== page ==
The commoner. (Lincoln, Neb.) 1901-1923, December 01, 1914, Page 20, Image 20

Below is the OCR text representation for this newspapers page. It is also available as plain text as well as XML.

    ? fypFT!
The Commoner
VOL. 14, NO. 12
Labor's New Magna Charta the
Clayton Antitrust Law
In a late issue of the Chicago Her
ald, William L. Chonory tolls the
etbry of labor's fight against "gov
ermont by injunction" and tho mean
ing of its final triumph through the
passage of tho labor section of tho
Clayton antitrust bill. The article
" 'The labor of a human being is
not a commodity or article of com
merce.' That sentence written into
tho law of tho land through the Clay
ton anti-trust bill marks a turn in
tho industrial development of the
nation. Tho paragraph which it in
troduces Is more significant for mil
lions of Americans than the Magna
Charta or tho Declaration of Inde
pendence. It is indeed a' declaration
of freedom, and asseveration that
never again can men be treated as
inanimato objects of commerce,' that
never again can men bo debased to
tho level of things.
If you are plodding along in a dull rut under
paid gnashing your teeth with an unfulfilled
ambition to "get ahead" to be somebody, I can
vmctt itfAlir littlrv vaii In Ka ttiA etifACcfi1 mnn xmn
1vT;TT' want to be. I nave helped thousands of others who
ftladly testify for me. I will help YOU. Read and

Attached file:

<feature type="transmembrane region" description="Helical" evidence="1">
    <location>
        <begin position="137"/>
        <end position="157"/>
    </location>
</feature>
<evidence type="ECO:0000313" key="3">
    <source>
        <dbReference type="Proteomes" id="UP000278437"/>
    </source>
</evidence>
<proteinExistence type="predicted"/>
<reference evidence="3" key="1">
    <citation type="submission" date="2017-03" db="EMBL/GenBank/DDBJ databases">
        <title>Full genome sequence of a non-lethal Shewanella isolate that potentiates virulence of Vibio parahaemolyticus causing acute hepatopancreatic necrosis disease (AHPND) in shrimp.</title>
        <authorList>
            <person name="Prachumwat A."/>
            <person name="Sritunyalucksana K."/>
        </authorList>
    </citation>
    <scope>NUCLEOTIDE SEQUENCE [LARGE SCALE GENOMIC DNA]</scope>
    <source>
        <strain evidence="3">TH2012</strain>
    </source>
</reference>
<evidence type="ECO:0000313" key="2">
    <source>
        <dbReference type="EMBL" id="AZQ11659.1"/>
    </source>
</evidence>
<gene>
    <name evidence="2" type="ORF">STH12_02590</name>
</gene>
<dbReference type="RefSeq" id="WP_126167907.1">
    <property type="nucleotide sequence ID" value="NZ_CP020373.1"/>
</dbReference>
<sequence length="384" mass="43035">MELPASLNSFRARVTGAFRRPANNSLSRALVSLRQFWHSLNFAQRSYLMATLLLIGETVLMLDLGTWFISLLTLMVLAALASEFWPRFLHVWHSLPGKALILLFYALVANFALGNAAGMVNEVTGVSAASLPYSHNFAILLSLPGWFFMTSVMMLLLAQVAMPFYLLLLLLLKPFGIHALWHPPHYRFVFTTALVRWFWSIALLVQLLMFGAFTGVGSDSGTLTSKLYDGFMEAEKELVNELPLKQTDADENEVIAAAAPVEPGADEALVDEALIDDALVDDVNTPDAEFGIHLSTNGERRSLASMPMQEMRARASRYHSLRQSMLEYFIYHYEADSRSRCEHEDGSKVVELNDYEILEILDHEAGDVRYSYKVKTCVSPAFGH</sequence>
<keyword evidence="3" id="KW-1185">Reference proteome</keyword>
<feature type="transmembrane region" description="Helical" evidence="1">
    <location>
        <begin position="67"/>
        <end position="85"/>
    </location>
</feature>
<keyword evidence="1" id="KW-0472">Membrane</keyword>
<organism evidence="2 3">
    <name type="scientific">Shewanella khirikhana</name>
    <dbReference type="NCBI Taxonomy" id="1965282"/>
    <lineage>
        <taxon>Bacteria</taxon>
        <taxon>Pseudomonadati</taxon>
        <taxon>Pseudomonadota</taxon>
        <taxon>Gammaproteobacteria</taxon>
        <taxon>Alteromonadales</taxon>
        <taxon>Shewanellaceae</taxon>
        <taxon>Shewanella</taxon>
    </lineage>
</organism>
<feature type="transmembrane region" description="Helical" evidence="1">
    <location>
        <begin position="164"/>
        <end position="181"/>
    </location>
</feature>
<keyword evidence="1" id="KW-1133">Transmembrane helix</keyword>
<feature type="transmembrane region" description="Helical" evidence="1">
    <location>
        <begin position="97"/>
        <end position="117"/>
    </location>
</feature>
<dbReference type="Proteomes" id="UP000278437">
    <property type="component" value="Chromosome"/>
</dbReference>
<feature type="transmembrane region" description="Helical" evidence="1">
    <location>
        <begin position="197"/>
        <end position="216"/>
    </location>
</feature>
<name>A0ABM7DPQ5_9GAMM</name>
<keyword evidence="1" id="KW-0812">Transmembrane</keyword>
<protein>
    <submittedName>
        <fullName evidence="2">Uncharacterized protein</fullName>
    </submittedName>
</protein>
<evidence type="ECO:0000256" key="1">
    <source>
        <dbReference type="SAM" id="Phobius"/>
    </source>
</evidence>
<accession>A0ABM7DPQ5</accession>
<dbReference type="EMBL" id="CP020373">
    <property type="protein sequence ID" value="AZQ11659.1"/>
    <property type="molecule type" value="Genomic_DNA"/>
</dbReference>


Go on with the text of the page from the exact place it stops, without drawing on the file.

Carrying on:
earn for your own sake. J. E. MARKUS, Prea.
American Correspondence School of Law,
0 L A
The successful man is tho legally .trained man.
Legal education is capital. It is the very founda
tion of success. The legally trained man always
wins. In business in politics in society he is the
leader. Know the law and there is no limit to your
chance for advancement. And here is your chance.
1 Now Offer You the Greatest Educa
tional Opportunity Evor Conceived
I Twill bring this legal training to you at your own homo
by mall. 1 will brine our complete Home Study Law
Course not abbreviated or condensed for a fow cents a
day. Think of itl Do not make any plans for your future
until you not my remarkable Special Offer. Mo other insti
tution ovor offorod you audi n wonderful opportunity to
commence to pot ahead Immediately. Don't delay. Learn
tho Law. Send tho coupon now today, before it is too late.
u .
Magnificent LAW Library
VMf !l. ",. M a u A Twolvo miu
ww I ui ev?ry vruuraiVOvoiumes-
8000 pajrea standard Law aixe. Only great work on Law
ever prepared especially for correspondence instruction,
'leaches law by actual practice in your own home. Yon
learn from actual intensely Interesting examples. Every
thing complete, simple, fascinating. Graduate correspond
dencfl students hold hlcrhest records are roost Bucccraful
in passing bar examinations. Ws Pailthraty 8urwlw ts Cswk
FREE Any Brataalt FsUfeo Is Ps Bsr ExsnhailM.
Send the Coupon gs
Everyday the demand for legally trained rnon Increase.
Law otters tho greatest opportunities. No matter whoyou
sura.what your occupation oreducatlonxsay bo.youcan now
learn Law quickly and easily, at hme durinir oparo time.
! aitiAllflMl Uwtf Ottflllf ..& M(.lA 1 ... ... ... Afo
UIH Btwpmiuu uuura uvuujr wtwnuiMwuan wbi, .w-
JiL, aolutely complete. Combines the Text Book. Case and